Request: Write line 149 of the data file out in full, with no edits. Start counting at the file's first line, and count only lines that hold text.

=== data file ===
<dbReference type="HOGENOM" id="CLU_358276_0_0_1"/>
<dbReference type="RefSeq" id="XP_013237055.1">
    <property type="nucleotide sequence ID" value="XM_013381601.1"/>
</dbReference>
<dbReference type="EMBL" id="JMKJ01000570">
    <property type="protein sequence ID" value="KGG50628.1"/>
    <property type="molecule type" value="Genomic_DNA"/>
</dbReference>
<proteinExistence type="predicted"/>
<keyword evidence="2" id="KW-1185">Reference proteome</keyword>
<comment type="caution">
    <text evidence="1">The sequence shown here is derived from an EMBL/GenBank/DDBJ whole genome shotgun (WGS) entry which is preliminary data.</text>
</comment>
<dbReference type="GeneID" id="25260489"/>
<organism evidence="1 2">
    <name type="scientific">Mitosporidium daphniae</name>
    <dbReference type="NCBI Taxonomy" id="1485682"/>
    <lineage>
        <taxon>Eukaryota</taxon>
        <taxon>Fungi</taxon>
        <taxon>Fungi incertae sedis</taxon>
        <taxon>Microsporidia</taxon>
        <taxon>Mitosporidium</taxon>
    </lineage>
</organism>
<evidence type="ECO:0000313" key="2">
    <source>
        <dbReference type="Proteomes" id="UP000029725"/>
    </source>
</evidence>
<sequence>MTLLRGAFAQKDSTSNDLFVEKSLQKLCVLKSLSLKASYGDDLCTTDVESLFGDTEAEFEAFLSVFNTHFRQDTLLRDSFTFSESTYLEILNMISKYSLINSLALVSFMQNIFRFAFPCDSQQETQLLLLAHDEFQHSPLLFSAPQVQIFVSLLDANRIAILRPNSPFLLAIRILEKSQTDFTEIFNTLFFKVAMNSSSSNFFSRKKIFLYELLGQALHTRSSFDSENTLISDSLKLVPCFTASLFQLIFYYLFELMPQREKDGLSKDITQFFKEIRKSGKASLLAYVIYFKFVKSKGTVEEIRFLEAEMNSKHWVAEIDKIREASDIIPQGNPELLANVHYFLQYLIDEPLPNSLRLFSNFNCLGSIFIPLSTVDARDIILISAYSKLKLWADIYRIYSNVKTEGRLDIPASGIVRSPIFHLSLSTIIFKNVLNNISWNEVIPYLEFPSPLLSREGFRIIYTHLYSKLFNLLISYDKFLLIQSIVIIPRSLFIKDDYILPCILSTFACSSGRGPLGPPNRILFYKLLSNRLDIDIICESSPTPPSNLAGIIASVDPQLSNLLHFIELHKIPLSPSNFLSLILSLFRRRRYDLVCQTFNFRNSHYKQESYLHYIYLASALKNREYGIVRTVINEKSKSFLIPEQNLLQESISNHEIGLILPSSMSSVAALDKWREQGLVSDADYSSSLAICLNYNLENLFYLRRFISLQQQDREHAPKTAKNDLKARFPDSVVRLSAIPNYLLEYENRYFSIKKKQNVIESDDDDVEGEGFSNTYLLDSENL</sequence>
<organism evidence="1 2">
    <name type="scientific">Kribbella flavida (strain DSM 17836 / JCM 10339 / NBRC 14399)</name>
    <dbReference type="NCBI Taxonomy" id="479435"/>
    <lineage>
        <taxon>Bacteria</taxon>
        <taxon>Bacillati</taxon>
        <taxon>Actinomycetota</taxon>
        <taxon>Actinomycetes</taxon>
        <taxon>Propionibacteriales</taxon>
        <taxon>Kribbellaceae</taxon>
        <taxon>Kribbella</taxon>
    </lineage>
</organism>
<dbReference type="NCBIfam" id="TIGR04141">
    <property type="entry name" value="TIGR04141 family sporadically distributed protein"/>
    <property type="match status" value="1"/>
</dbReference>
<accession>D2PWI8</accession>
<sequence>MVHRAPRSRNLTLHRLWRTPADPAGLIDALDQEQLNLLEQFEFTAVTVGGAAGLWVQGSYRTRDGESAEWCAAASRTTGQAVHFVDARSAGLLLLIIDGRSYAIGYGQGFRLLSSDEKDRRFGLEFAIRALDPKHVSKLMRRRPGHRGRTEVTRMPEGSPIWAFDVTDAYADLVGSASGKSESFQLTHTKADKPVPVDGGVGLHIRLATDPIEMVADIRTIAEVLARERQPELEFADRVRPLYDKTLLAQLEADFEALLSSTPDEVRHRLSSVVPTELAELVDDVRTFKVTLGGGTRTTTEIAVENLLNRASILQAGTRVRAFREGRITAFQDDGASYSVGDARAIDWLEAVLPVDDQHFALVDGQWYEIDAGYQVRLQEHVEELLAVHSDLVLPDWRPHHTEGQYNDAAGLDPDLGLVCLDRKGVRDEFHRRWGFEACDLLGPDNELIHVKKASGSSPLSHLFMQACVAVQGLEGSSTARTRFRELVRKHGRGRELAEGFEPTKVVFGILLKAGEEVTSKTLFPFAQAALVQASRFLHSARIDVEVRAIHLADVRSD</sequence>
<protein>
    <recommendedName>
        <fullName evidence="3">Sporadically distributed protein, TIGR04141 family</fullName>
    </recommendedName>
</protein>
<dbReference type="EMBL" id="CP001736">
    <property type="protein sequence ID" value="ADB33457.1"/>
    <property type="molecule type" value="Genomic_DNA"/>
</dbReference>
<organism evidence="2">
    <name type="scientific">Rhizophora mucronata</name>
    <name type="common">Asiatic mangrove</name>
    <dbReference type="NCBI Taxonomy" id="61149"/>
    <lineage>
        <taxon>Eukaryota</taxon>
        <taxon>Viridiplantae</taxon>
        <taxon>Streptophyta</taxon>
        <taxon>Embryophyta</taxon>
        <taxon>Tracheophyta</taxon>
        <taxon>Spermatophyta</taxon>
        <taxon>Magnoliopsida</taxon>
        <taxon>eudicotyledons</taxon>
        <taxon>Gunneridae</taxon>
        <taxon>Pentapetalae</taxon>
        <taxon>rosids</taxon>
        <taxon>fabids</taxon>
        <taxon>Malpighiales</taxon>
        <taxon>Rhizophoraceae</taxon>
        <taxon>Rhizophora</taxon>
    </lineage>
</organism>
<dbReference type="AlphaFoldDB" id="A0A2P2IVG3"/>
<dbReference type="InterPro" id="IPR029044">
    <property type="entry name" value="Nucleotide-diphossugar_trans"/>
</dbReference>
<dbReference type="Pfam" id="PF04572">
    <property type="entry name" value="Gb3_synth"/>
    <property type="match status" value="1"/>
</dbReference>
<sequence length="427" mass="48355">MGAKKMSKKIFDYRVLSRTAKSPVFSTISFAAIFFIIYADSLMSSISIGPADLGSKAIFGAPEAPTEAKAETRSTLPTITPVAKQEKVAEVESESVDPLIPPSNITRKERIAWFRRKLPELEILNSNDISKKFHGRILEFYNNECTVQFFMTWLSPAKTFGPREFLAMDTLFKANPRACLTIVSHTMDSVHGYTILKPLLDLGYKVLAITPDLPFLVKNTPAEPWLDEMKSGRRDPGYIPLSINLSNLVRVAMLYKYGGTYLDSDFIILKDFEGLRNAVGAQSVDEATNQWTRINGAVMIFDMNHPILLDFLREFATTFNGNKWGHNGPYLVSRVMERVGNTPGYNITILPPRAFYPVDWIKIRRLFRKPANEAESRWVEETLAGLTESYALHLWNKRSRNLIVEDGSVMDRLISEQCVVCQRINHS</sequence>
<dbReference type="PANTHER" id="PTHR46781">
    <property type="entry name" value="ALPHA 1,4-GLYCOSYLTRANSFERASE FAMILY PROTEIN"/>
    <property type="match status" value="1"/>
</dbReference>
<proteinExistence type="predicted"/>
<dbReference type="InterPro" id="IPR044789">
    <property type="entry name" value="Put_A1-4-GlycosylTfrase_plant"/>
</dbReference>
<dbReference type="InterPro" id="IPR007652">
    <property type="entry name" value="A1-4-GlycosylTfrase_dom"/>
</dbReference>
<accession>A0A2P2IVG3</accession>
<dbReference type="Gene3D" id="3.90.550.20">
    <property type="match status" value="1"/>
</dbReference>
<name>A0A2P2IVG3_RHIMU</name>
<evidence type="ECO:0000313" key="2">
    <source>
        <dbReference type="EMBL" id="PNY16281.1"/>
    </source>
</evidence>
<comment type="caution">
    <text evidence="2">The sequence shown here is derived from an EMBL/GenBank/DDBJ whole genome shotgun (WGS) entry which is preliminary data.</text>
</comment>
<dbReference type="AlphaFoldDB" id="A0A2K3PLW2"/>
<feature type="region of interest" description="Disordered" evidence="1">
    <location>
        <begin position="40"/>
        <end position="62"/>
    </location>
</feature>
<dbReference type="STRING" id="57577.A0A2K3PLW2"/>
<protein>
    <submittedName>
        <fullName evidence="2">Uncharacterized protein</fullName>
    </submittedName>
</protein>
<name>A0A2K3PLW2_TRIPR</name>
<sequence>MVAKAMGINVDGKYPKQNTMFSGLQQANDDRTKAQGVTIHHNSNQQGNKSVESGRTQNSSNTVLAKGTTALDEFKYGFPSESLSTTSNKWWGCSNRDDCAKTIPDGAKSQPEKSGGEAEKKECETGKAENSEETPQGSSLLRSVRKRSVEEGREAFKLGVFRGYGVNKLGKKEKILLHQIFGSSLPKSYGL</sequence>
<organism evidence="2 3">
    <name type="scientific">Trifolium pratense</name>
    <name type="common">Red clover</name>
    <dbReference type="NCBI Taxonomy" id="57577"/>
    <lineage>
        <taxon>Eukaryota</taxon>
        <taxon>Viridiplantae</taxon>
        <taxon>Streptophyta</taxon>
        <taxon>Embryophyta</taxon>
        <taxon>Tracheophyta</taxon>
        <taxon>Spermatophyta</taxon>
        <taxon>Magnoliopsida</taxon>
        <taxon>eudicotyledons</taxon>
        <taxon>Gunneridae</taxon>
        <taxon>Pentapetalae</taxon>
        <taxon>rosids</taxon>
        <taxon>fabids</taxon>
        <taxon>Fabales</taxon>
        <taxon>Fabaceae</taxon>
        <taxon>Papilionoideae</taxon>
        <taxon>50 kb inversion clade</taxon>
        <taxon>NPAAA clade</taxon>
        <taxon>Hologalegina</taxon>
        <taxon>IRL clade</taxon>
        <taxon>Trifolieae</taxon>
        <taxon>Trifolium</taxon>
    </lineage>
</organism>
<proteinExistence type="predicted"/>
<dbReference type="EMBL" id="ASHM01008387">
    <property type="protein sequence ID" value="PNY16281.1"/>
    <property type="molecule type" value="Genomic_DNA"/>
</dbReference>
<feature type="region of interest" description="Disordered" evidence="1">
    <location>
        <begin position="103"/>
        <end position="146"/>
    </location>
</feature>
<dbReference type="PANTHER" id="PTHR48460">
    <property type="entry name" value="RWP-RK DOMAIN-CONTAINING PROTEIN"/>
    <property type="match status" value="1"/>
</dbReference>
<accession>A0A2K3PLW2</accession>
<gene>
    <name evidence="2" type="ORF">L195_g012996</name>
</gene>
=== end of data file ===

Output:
        <taxon>Papilionoideae</taxon>